During the sermon, which is prepared by the Mother Church in Boston and read in Christian Science churches worldwide, Teague reads from the Scriptures and Sheltmire responds with correlating passages from “Science and Health.”

During most Wednesday night services, Sheltmire reads passages from the Bible and “Science and Health,” and the congregation shares accounts of the healing they have experienced as a result of following Christian Science. “I could fill a book with the healings I have witnessed,” Sheltmire said.

Members of the Columbia congregation try to heal through prayer and divine thinking, said Crain, although larger metropolitan areas, such as St. Louis and Kansas City, have Christian Science practitioners who devote their professional lives to healing others.

Riley Seay of St. Louis, a practitioner and the head of the Christian Science Committee on Publication for Missouri, was first exposed to Christian Science when he tried to enlist in the military during the Vietnam War. He gave this account:

After a routine physical showed that he had active tuberculosis and only six months to live, Seay began to read “Science and Health.” Upon reading the book, Seay found he was feeling better, although he hadn’t taken any medicine. Forty-five days after his original diagnosis, doctors were pleased to find no trace of the disease in his system.

A few years after this healing, Seay had another positive encounter with Christian Science and said he began to get “a better sense of self as God knows (him) and of man as God knows man.” Soon he found himself constantly being “asked by people to pray for things they were confronted with and found that (he) was in practice — a public practice for anyone,” he said.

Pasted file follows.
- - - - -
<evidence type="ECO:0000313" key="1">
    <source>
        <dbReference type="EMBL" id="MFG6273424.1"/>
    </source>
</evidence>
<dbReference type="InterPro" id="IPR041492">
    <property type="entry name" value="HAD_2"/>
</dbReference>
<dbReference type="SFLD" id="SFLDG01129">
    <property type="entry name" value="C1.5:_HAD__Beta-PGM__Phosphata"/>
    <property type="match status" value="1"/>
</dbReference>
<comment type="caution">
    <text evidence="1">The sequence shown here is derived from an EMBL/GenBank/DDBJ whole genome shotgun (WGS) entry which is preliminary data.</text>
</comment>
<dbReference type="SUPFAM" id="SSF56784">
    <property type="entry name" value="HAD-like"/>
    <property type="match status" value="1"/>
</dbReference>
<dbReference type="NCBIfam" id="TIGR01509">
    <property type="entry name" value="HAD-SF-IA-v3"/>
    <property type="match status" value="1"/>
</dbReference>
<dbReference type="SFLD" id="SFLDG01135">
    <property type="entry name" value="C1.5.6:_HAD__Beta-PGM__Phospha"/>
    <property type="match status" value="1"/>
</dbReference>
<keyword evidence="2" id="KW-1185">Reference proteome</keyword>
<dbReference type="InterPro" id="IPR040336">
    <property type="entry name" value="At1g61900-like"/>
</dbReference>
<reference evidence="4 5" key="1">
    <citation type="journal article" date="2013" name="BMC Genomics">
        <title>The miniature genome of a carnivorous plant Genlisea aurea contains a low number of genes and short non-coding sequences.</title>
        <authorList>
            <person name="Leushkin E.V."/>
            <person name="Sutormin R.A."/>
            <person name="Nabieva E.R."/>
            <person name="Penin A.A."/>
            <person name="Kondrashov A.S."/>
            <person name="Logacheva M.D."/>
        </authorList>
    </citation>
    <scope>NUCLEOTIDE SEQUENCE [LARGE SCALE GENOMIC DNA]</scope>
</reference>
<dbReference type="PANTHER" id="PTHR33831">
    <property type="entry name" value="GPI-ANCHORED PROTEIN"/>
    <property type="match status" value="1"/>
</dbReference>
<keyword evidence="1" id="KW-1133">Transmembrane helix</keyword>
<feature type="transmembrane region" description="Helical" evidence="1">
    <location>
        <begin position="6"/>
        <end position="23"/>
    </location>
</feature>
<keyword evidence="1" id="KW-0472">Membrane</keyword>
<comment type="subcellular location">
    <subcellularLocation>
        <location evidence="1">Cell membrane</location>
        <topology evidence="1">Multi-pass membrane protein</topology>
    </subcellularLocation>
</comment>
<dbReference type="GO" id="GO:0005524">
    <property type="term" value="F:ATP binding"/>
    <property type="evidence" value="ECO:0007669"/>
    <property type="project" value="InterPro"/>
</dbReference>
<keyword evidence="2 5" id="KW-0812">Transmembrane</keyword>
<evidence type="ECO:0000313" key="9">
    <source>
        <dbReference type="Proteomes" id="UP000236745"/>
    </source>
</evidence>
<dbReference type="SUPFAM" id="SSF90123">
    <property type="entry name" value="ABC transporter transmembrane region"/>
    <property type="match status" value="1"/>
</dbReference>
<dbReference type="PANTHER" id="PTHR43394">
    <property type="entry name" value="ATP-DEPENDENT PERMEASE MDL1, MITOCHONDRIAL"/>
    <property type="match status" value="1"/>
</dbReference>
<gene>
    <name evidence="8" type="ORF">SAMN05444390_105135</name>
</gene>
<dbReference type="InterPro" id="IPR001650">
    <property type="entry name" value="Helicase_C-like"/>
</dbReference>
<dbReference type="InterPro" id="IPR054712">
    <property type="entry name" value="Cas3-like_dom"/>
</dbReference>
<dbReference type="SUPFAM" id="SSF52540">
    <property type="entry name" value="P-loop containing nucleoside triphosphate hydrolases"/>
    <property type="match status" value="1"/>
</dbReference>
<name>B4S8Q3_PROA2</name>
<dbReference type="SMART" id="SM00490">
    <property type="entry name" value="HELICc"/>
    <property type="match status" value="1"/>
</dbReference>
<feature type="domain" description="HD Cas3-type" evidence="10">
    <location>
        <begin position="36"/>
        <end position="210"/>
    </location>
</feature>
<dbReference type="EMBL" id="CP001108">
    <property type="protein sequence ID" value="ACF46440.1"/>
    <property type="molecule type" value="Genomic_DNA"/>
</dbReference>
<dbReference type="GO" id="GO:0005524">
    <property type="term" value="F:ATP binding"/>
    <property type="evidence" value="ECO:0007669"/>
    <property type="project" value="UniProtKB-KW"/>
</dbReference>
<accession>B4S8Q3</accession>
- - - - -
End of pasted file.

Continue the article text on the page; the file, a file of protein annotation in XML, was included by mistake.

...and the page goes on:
However, it is not enough for Seay to merely request that God heal a person, he said. “The prayer that reforms the sinner and heals the sick is an absolute faith that all things are possible to God — a spiritual understanding of him, an unselfed love,” according to “Science and Health.”

Christian Scientists often rely on this healing prayer instead of medicine, the use of which is discouraged but not forbidden by doctrine, to cure diseases in his system.

But relying solely on prayer for healing can run afoul of the law when children are involved. In 1994, in the largest legal assault to date on Christian Science, four states prosecuted six Christian Scientist parents on manslaughter, murder or child abuse charges, according to the Christian Research Institute.

Sheltmire said, however, that the Mother Church has on record thousands of documented healings spanning the past 125 years, and Christian Scientists point to them as convincing evidence of God’s willingness and ability to heal.

Healing through prayer is but one aspect of the Christian Science life. Crain, who volunteers in the church’s Reading Room, describes it as “more of a way of life than a religion.”

Sheltmire said she counts on God to meet her needs in aspects of life, such as marriage, friendship, jobs and finances. She recalled that once in high school, she told a date she was praying over the outcome of a test, and he said God should not be bothered with that. Sheltmire did not agree with him because Christian Scientists believe that God, who above all things is supremely loving towards his children, cares about all aspects of their lives.

“God is an integral part of daily living,” she said.